The most recent research regarding the effects of mental illness on the family unit has revealed some interesting data. We have always known that when a parent is struggling with depression, anxiety, substance abuse, or other mental health issue it has a profound impact on children, partners, and spouses. There is also research indicating that when the person receives treatment for their mental illness, it can have a drastic positive impact on overall wellness for all family members. What researchers wondered is whether or not the opposite might also be true; when a child struggling with mental illness receives treatment could the impact on other family members be just as positive?
If you have ever lived with a child or sibling struggling with mental illness you know how draining it can be trying to navigate mood swings or prepare for unexpected triggers. “Walking on eggshells” is how many parents describe living with a struggling child. It can be exhausting for parents trying to keep a sense of normalcy for siblings who often take a back seat when another child is in need of extra attention. What was clear in this study published by Northwestern University Department of Psychiatry and Behavioral Science, is that when a child receives and responds positively to treatment for a mental health condition, other family members report corresponding improvements in mood and overall mental wellbeing.
Part of the reason for these changes may be connected to the social wiring within the brain related to “mirror neurons”. These neurons give humans the social capacity for empathy and allow us to sense the emotions of others. The most basic human relational response is to seek ways to help when a person we care for is hurting, sometimes at the detriment of ourselves or other family members. What is clear is that our emotional connections are intertwined and dependent on one another.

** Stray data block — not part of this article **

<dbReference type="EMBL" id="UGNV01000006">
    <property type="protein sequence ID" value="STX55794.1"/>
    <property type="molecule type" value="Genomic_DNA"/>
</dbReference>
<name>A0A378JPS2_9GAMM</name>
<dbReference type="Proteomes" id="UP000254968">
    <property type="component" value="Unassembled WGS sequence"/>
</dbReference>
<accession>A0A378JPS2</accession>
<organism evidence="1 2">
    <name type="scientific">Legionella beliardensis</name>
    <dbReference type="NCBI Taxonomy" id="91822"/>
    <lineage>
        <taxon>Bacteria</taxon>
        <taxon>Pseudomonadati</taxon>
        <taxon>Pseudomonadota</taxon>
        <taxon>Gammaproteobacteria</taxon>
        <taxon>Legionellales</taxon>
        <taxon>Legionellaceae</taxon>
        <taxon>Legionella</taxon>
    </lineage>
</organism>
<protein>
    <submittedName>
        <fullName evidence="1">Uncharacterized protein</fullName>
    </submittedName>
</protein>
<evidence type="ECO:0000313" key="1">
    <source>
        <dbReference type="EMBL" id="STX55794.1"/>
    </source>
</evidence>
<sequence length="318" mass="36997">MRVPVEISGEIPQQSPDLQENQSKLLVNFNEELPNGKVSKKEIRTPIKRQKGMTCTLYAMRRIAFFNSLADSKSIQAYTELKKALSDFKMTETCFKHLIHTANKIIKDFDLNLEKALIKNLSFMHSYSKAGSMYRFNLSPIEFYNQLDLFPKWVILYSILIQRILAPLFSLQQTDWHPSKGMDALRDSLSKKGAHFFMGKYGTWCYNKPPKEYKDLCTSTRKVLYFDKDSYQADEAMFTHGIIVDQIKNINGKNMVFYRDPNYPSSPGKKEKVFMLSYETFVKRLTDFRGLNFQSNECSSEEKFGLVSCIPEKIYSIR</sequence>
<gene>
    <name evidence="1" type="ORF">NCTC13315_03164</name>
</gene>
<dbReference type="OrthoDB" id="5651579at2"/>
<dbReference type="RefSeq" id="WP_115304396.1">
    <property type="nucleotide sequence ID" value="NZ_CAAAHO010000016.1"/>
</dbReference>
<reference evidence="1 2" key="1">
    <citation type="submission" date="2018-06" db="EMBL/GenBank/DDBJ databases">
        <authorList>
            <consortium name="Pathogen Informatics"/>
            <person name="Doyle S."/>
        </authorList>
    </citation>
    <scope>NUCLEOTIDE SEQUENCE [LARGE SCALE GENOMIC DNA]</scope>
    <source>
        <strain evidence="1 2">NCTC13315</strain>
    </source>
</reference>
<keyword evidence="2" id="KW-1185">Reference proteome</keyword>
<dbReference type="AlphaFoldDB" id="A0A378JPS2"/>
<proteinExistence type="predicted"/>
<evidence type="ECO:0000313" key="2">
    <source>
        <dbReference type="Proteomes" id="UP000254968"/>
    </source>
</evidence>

This is one of the reasons it is important to address mental health concerns at their earliest stages, before they become a problem for a child and the family. Here are some signs that you may want to have your child evaluated by a mental health therapist for treatment:
Problems prevent your child from functioning at their potential in school or other social situations.
Difficulty falling or staying asleep most nights.
Perfectionistic expectations for themselves or others.
Unable to follow rules at school or at home, often in trouble.
Difficulty concentrating on schoolwork or other activities.
Loss of interest in activities they use to enjoy.
Problems take up an hour or more of time during the day i.e. worry, emotional outbursts, compulsive behaviors.
Taking action to have your child seen by a professional is one step a parent or caregiver can take to ensure that mental illness is addressed before it takes hold. Early intervention is very effective and when it incorporates family members, everyone is able to understand and address issues before they become problems.